If Belief Was Enough (6/9)

(c)2006 gekizetsu

Disclaimer: Really hard to keep track of plot holes in a plot...about holes.
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It started raining mid morning, a persistent drizzle that threatened to go on all day. Neither of them thought talking to anybody else would do any good, and Sam had an unspoken trepidation about what might come out of Dean's mouth in front of strangers. He reflected that it'd always been a problem, but lately it was pure honesty and not patented, thinly veiled Winchester sarcasm.

After Dean's enigmatic and unconscious offer of information in the dark, Sam wanted to look at the rivers.

"Why?" Dean was grouchy. This was generally the case when something he hoped for didn't come flying out of the bushes or drop on him from above. He was more restless than usual, checking and rechecking ammo, eyes everywhere but Sam.

"Nothing else to do," Sam said, and that was true enough.

"First camping and now sightseeing ," Dean said, making a curse of the word. He braced his hands on the hood of the Impala and looked in Sam's general direction across it, distracted and annoyed. "What the hell's going on with you, Sam? Besides everything."

Sam couldn't help but find it funny. Going on with him . He turned his head to grin to show a little throat, so at least Dean wouldn't take it as full-on mocking. "We're kind of out of options until we think of more. Won't hurt to see more of the area."

"What are we looking for?" Dean said, voice lowered into something Sam recognized as a warning.

"We won't know until we find it," Sam said, grin fading as he looked back at Dean.

"It drives me nuts when you do this," Dean said. "This evasive thing, like you know more than I do or you've got a secret or something, like I've been browbeating you all our lives and you can't trust me with what goes on in your head."

"I don't have a secret," Sam said, not realizing in time that he wasn't supposed to hear that. "But you have been browbeating me all our lives." Said with all due irony, trailing off too late.

Dean lifted his head and froze, staring at him directly for the first time all morning. "Now you're reading my goddamn mind on top of everything else?"

Sam hated the moment of panic that went with the words, on both sides. "No," he said quickly. "You said it aloud."

"No," Dean said. "I'm pretty sure I can tell the difference between what I say aloud and what I don't."

"Not really," Sam said. He braced his hands on the engine-warmth of the hood and stared back. "Think for a minute that I'd let it get out of hand or let anybody else hear anything they shouldn't?"

Dean didn't answer vocally, but the expression on his face was something only Sam or their father would ever have been able to decipher; an incriminating gratitude. "When this is over, we're gonna find a way to get me back to normal."

Sam did laugh outright, then, still facing Dean this time. "You need a lot more work that we have in our lifetime." Our lifetime , as if there was nothing separate.

Dean straightened away from the car. "I'd laugh but I was raised to have some respect for the alternately-abled," he said. He was visibly uneasy, but Sam was sure not everyone would be able to pick it up. They stood out there and looked at each other with hair and lashes beaded with the faintest mist of rain, too close to see the forest or the trees any longer.

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The Yakima river ran close alongside Ellensburg and neither its banks or the pattern it wound across the landscape meant anything to them. Sam couldn't pick up any vibes and didn't see any connection to the mini-streams they'd run into on the ridge. A silent drive east took them into Vantage, and the wind whipped their clothes as they parked at the small history museum that overlooked the Columbia. There was a natural cut in the rocks below that served as a boat launch and camp area, and it was empty - probably due to the weather. They stood above for awhile with their faces in the wind off the water and looked across the wide, smooth-flowing expanse. It was nearly a mile across at that point of the gorge, exposing millions of years of the world's bones. A thousand millennia of changing water levels were visible in the erosion of the facing wall, gradual steps of rise and retreat, smooth sandstone and exposed metamorphic rock.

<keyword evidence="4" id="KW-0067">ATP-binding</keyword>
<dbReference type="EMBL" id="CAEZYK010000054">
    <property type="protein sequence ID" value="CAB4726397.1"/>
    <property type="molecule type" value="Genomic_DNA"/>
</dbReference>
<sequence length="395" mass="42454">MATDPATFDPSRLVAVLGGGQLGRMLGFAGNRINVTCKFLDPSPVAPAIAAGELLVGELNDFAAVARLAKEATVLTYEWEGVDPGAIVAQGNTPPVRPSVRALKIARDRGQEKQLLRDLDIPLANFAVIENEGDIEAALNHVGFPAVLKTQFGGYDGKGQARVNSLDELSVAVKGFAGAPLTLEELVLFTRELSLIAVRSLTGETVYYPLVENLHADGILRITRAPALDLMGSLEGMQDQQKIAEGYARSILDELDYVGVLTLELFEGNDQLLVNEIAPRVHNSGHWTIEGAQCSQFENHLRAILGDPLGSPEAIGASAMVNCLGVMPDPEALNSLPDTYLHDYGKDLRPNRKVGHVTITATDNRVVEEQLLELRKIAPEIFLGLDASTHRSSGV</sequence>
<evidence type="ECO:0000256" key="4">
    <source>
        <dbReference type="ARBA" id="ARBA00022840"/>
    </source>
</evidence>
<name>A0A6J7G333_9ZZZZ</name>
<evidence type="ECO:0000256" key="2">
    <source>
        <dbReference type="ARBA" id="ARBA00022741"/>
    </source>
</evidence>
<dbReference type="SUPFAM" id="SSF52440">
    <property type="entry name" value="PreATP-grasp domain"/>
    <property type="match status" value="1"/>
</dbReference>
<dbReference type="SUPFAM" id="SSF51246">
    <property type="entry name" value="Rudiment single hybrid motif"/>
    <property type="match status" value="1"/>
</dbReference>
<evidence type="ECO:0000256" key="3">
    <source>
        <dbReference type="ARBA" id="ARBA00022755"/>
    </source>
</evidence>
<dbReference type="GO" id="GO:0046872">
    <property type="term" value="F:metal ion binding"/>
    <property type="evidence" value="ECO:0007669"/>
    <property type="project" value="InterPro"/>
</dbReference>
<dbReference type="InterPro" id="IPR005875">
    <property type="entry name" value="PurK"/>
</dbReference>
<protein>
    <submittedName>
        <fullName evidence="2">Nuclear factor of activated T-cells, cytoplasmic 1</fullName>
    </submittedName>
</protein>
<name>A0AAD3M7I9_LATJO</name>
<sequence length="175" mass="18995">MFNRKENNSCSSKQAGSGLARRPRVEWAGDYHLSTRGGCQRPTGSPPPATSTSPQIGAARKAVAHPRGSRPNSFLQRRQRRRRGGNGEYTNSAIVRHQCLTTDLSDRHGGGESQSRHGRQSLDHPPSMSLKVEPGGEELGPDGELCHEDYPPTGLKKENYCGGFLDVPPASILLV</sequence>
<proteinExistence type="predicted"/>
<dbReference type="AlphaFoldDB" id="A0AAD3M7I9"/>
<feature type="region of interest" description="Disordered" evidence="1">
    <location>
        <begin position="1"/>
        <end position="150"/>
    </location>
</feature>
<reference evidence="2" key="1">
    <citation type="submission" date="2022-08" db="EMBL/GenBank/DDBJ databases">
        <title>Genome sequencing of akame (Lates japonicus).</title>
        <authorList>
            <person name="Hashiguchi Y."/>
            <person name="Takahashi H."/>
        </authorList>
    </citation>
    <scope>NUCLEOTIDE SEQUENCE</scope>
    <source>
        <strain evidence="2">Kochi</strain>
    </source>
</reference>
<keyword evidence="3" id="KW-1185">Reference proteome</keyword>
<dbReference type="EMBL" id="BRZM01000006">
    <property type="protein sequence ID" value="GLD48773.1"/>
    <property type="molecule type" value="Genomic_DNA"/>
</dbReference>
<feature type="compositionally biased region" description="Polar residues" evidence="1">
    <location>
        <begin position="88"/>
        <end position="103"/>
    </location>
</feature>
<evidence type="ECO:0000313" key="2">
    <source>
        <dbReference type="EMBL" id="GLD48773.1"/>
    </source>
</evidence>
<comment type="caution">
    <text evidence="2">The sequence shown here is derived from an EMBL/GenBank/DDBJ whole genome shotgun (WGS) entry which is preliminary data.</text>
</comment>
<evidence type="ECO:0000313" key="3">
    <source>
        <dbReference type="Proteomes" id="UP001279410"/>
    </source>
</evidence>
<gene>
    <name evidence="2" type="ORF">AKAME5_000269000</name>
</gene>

"It's a river," Dean said finally.

"Wow, thanks," Sam said. They were quiet awhile longer. Then Sam said, "It's probably moved a lot over time."

Dean sighed. "That's nice." When Sam didn't take the bait, he added, "It's never been right where the ridge is, though. There's too much basalt and glacial till left, so no river's ever run through there. That was ocean floor the last time it saw water. I mean, if that's what you're getting at."

Sam felt unreasonably giddy and found himself trying to keep from laughing. He wasn't sure whether he was getting constant feedback off Dean or whether he was just grateful that nothing had tried to kill them yet. He hadn't felt it until they'd gotten out of the car. It didn't make any sense to him and for once he didn't care. He watched Dean shift from foot to foot and scowl at the water.

"I don't get it," Dean said. "We usually have some idea by now, and I don't get it. What if we never figure it out, or there's nothing to figure out?"

Sam shrugged. "We can't solve them all."

" Dude stop fuckin' spying on me !" Dean shouted, stalking away, and Sam shook his head. He wasn't supposed to hear that either, apparently, and it took him a moment to figure out why. Then his eyes widened, and he went after Dean at a trot.

"Wait a second," he said, keeping a step behind, unconsciously giving Dean space. "Did you just doubt Dad? Did you just have half a second of wondering whether we should even be out here?"

Dean spun on him, already pointing, the type of bent-elbow pointing that was less accusatory and more let me tell you something . "Don't put words in my mouth."

"Hey, newsflash," Sam said, spreading his arms in the rain. "Not everything is something we can figure out. Not everything should be figured out."

"Oh, that makes a lot of sense," Dean said. "Something's eating people up here, Sam! Something's fucking with people's heads. It doesn't matter how long it takes to figure it out."

"I didn't say anything about giving up," Sam said, pulling his arms back in so he could show Dean his palms instead. "You're gonna have to think outside your crazy ass, demon-ridden, alternate dimension mindset for five minutes. Maybe we do have something that purposely grabs people, but it's got no pattern that we can see. We don't have a history for the area that suggests a curse, or ancient burial ground, or any of the other stuff that usually makes sense in our world. Our world," he emphasized when Dean rolled his eyes. Sam didn't need Dean to say it - his entire posture alone said yeah right, 'our', like you lay claim to anything. "Last night you said, 'the river runs under everything'. Do you remember that?"